"Unreleased bounty of 30-year-old bleep techno, ambient/noyze and breakbeat hardcore from Dave Burraston's cult NYZ project -- rinsing his archived Amiga productions for animated gems comparable to Autechre's Legofeet, AFX's SAW volumes, or the earliest Humanoid recordings. Following his mind-bending SHFTR FRQ LP for The Death of Rave in 2018, the award-winning, UK-born and Aussie-based artist/scientist excavates his HD from a golden era when synf and computer music boffins were building the future in bedroom studios, using then early versions of Cubase and Amiga software to establish the templates for decades of rave and electronic dance music to come. However, like a rare, mutant dinosaur skeleton that doesn't fit historic models, NYZ's unarchiving of OLD TRX [87-93] offers a complex and unusually chaotic range of ideas for this era -- from meditation tape-sampling downbeats to nutty proto-speed garage and animated noise -- that plays out like a comic book or pulpy sci-fi narrative and smartly showcases the breadth of Dave's prized imagination and technical nous. In 11 parts arranged for a properly immersive listen, OLD TRX [87-93] wends from squashed '80s cyberpunk sci-fi in "damage" to the hypnagogic swag of "self_hypnotic_tapez" via a spectrum of mutant dancefloor and avant oddities alongside a bezerker breakbeat razz in "patheticsocialmisfits" and what sounds like proto-speed garage in the warped bass of 'flatline'. But he never uses the same drum pattern twice, and thanks to the inclusion of wildcards such as the scorching noise piece "JP4_PhonosonicsRM_DRN" and the sleazy proto-trance of "CEZbulgan", the sequencing ideally lends itself to jacked-in headphone mooches as much as domestic and raving use. The results are surely comparable to the haunting early rave and ambient sound of AFX's SAW 85-92 as much as the freaky ideas found on Brian Dougans's proto-FSOL project, Humanoid's Sessions 84-88, or the hardcore breakbeat ruggedness of Autechre's Legofeet, yet all done with a trippy sound design and time-out-of-joint feel that's singular to this remarkable record, and speaks to the artist's wealth of experience; from his role as a BT trouble-shooter in the '70s, to his work on landscape-sized sound art installations, and his legendary "SYROBONKERS" interview with Richard D. James. It's an immensely enjoyable and enigmatic album sure to spark ravenous interest with old and yung skool ravers and electronic music fiends. Mastered and cut by Anna at Dubplates & Mastering, Berlin. Pressed on purple vinyl. Screen-printed jacket, edition of 300." - The Death Of Rave .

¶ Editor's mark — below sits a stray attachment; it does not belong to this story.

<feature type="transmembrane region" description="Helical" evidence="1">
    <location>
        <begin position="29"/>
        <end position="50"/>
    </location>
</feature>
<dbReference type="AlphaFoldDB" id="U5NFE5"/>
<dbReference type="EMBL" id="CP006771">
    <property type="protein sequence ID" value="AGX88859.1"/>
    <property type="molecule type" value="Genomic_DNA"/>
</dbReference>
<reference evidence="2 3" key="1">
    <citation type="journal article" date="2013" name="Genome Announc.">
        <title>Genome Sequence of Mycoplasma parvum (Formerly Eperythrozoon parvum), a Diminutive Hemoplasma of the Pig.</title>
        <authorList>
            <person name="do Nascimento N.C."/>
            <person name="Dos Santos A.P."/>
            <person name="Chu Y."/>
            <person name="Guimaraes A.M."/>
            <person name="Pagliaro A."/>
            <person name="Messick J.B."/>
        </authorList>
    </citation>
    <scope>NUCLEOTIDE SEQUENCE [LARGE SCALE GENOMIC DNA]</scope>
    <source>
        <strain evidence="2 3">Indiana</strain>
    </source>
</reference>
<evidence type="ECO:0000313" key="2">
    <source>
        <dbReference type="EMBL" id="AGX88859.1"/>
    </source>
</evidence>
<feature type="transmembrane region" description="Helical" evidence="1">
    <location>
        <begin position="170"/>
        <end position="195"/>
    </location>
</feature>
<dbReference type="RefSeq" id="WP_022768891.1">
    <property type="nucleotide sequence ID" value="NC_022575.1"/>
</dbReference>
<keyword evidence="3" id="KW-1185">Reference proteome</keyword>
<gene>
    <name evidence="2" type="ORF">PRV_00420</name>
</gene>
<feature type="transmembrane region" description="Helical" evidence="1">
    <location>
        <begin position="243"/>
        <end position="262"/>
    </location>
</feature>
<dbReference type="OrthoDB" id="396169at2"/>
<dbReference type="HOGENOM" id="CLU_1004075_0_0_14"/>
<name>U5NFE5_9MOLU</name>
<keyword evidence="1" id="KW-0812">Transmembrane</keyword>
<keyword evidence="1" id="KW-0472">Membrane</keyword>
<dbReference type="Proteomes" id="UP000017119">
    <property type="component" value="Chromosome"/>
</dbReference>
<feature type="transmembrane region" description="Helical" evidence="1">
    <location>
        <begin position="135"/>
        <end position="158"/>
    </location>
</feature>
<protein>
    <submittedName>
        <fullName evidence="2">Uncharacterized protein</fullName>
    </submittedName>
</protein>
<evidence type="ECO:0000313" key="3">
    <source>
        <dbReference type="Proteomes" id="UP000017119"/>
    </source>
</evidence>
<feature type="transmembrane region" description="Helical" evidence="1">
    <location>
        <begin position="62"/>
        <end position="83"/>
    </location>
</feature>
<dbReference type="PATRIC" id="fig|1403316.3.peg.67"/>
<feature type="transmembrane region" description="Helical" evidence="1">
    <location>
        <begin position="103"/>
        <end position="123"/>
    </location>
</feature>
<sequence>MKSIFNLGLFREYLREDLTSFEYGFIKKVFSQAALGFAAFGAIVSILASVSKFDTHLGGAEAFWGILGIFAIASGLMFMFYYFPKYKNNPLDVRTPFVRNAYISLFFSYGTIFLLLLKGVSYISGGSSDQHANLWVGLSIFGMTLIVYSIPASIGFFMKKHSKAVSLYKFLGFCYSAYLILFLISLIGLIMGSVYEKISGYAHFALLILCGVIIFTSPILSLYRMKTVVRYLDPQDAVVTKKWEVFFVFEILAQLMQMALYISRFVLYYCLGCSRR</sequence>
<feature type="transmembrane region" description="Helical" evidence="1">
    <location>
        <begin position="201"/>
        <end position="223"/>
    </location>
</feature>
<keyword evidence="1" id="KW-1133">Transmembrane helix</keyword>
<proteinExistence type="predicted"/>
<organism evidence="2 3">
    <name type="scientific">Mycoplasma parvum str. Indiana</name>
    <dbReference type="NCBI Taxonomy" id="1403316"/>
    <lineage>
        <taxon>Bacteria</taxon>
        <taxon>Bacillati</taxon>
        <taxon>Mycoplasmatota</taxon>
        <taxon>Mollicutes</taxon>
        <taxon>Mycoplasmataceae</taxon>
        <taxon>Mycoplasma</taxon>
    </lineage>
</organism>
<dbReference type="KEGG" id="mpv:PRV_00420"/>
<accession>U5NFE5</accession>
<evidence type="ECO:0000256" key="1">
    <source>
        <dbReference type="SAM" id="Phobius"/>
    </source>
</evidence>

After nearly a decade of false starts, multiple game plans veering off the rails, and a handful of shattered hopes and/or dreams, the odyssey is finally complete—the new Fusetron site is here.
This is the first phase of a multipart rollout that will span the next few months: the currently browsable stock includes miscellaneous new releases from the past 8+ months (we have a lot of catching up to do), plus approximately a third of our backstock. Note that we’ve reduced/slashed prices on many titles and will continue to do so in order to make room for new stock. We’ll also be expanding / tweaking / improving / debugging the site itself (for example, we still have work to do on the automated international postage system, not to mention the inevitable inventory discrepancies that come with transferring an ancient and massive database to a new system).
Over the next few months, as we take inventory, clean house, and delve into our storage, we will be uploading thousands of additional items, gradually, on a near-daily basis. This will include the majority of the LPs, as well as many titles, in all formats, once thought long-gone. Many currently “sold out” items are likely to resurface.
Finally, once our general backstock is up (probably in the next two or three months) we’ll begin making our extensive stockpile of rarities available online for the first time: tons of random out-of-print titles, "deadstock," warehouse finds, secondhand collectibles, etc., accumulated over the past few decades.
Frequent/returning customers will be getting early access to these items. Details to follow on how this will work (a priority mailing list? a 'frequent flyer'-like program?), but it will not be based on dollars spent. We want to reward those who consistently support us, especially in the discogs marketplace era (to those who show up trying to poach five copies of a one-off rarity, and nothing else, ever… ¯\_(ツ)_/¯ ).
So—we suggest you take some time to dig through the site—even we’ve been surprised by what’s been turning up, and there’s much more to come.